New Zealanders will elect a new Parliament on Saturday, but the election result is a foregone conclusion. Unless all pollsters have been consistently wrong for the past months, Prime Minister Jacinda Ardern can prepare for a second term in office.
The only remaining uncertainty, so it seems, is just how emphatic Ardern’s election victory will be. Will Ardern be able only to dump her New Zealand First coalition partner and govern with the Greens, her party’s other supporting partner? Or will NZ Labour govern in its own right? And with how large a majority?
However, Ardern’s expected triumph masks more sobering realities for New Zealand. Her first term was largely disappointing, even on its own measures. The economic outlook looks grim, and the next government’s policies are unlikely to change that.
When, three years ago, Ardern rose from obscurity to lead NZ Labour to election victory, she did so with great promises. Her administration would be unlike any New Zealand had seen before: kind, modern, caring, open and transparent. In a word: transformational.
Ardern also promised the blue of the sky: Swimmable rivers! Affordable housing! An end to child poverty! Slashing carbon emissions! Public transport!
And to the few remaining naysayers, her response was the 2017 election slogan: “Let’s do this!”
Three years later, none of Ardern’s big policy promises materialised. Not even close.
Without the crises she experienced she would stand no chance of re-election.
Ardern pledged to build 100,000 affordable homes over a decade under her flagship KiwiBuild policy – and delivered 548. She wanted to end homelessness – only to see the waiting list for state housing rise 331 per cent. She wanted to end child poverty – but the number of children living in material hardship crept up to 13.4 per cent in 2019 from 12.7 per cent in 2017.
And instead of leading New Zealand towards carbon neutrality, total emissions over Ardern’s first term are projected to have shot up by 17 per cent.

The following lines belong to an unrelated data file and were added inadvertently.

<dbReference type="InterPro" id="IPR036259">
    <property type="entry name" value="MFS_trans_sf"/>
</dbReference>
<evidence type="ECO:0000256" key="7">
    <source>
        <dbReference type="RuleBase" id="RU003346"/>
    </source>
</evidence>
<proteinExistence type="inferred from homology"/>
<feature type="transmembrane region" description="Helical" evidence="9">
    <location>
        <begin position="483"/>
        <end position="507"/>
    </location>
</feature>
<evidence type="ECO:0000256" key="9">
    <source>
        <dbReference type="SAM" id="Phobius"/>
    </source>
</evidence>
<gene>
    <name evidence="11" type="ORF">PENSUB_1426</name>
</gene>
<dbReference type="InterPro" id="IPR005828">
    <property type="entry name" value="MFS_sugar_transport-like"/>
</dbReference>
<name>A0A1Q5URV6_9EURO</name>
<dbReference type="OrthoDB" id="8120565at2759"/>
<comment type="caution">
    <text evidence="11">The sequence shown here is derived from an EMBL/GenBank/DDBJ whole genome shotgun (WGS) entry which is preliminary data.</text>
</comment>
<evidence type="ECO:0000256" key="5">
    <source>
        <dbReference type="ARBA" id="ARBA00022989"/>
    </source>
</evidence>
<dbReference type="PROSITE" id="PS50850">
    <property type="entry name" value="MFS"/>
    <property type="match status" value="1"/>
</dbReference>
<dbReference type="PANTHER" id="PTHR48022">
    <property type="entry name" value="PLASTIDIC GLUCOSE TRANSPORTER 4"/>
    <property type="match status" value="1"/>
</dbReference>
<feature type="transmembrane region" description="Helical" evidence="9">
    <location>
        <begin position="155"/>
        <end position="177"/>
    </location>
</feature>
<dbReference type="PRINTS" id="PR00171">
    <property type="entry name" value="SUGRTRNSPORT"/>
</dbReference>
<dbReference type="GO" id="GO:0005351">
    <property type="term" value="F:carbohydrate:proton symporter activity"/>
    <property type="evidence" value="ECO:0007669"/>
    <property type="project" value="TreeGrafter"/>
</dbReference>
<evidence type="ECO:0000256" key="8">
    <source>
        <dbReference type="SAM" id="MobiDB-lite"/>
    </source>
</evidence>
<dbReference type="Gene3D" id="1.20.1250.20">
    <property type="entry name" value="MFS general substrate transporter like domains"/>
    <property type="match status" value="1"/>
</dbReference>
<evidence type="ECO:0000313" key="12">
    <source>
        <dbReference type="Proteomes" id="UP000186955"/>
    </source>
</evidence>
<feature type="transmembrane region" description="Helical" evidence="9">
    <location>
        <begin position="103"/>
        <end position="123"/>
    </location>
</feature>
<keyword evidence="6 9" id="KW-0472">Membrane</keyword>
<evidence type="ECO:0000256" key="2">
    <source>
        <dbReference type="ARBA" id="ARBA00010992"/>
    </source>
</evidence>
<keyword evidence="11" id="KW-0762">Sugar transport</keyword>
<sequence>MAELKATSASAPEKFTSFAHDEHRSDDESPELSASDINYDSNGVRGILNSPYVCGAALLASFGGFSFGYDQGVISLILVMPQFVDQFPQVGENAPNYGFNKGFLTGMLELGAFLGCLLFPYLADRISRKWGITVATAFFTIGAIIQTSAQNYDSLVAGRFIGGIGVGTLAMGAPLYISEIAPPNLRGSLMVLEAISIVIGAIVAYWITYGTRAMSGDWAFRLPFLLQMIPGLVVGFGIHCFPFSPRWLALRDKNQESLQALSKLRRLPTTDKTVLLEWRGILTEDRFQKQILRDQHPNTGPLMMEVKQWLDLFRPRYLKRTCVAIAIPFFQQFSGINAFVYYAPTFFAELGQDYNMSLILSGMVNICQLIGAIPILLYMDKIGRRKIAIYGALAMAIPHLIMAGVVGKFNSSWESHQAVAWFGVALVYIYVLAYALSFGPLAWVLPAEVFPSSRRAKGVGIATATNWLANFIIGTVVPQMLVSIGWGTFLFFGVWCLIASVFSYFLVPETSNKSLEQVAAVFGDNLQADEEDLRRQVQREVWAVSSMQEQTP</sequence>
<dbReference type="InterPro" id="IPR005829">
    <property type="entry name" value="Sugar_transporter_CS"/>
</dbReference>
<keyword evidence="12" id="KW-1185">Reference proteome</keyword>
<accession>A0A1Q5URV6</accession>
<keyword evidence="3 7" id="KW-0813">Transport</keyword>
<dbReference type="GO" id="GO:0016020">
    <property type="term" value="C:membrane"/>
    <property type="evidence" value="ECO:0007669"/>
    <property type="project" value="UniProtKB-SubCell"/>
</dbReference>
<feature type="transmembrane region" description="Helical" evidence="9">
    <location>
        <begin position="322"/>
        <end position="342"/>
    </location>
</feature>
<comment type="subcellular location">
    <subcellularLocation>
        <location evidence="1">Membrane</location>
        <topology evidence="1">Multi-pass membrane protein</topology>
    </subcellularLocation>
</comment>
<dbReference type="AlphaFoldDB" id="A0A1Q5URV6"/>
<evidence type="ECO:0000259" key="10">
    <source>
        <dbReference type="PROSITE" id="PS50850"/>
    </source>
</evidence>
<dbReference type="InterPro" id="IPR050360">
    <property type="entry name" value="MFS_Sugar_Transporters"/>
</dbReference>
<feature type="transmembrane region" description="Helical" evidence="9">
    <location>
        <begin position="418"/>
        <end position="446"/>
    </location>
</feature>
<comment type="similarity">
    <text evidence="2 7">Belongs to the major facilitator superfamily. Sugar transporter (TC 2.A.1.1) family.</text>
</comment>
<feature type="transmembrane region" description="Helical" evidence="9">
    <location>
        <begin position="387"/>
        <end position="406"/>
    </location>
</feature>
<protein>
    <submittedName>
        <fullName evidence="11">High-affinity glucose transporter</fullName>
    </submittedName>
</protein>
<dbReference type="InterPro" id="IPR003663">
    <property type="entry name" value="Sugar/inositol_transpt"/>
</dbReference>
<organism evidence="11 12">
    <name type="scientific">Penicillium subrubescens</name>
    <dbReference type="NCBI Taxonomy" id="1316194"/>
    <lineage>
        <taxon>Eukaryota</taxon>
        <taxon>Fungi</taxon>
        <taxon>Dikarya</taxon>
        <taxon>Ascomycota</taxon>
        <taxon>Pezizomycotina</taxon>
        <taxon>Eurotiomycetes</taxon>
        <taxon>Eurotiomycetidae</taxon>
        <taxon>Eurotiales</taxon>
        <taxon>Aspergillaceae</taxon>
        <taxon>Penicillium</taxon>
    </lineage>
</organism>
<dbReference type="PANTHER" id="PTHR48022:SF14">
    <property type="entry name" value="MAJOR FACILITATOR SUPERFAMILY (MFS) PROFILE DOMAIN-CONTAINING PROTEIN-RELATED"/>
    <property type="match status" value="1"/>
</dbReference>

The list of failures include the inability to construct a public rail link between Auckland Airport and Auckland’s CBD, to build a new hospital for Dunedin (not started yet) or to plant a billion trees by 2027 (of which there are 963 million to go).
Even where Ardern’s government occasionally delivered on its promises, the outcomes were disappointing. Student fees for the first year of studies were slashed – only to see first-year enrolments drop.
Fortunately for Ardern, elections are not won on achievements. Especially not after a term overshadowed by disaster and catastrophe.
Whether it was the Christchurch terror attack, the White Island volcano eruption or the COVID-19 pandemic, Ardern proved a brilliant communicator.
Whatever Ardern lacks in analysis, strategy, execution and evaluation, she makes up for in crisis communications. Her handling of the media, her ability to find the right words at the right time, and her skill to set the tone and agenda are world-class.
Where other world leaders stumbled through the COVID-19 crisis, Ardern flawlessly hammered home the government’s approach, expectations and measures. Her Bachelor of Communication Studies in public relations and political science from the University of Waikato obviously came in handy.
In the years ahead, Ardern will need a different skillset. The economy will require all her attention.
This week, the International Monetary Fund released its projections to 2025. For New Zealand, they were sobering. Not just because the IMF said the deterioration of New Zealand’s structural government deficit is the second-worst in the world. But also because New Zealand belongs to just a handful of countries for which projected real GDP per capita in 2025 is below the 2019 level.
By 2025, GDP per capita in New Zealand will be 98.4 per cent of what it was in 2019, while Australia’s will be 102.7 per cent. Over the same period, New Zealand’s public debt will shoot up by more than 30 per cent of GDP to around 56 per cent.
To deal with these challenges, New Zealand would need to try its utmost to lift productivity and grow its economy. Yet there is no hint of a plan to achieve that. On the contrary, Ardern’s party intends to increase income taxes for top earners, lift the already high minimum wage and – to round it all off – introduce a new public holiday while increasing sick leave entitlements. You could not make it up.
If the Greens become NZ Labour’s coalition partner, the country’s policy predicament would be even worse. The Greens are hostile to free trade. They are fundamentalist on renewable energy policies. And they are committed to further tax increases and new taxes such as a wealth tax.
To navigate through this dire future takes more than optimism, kindness and speaking skills. The country’s problems are economic – and they cannot be camouflaged by good rhetoric.
In her first term, Ardern thrived on crisis management. Without the crises she experienced she would stand no chance of re-election.
But in her second term, Ardern will need to show if she can actually solve an economic crisis of epic proportions.
Kiwis are an optimistic bunch. That is why they look likely to give Ardern a second chance – and a second term.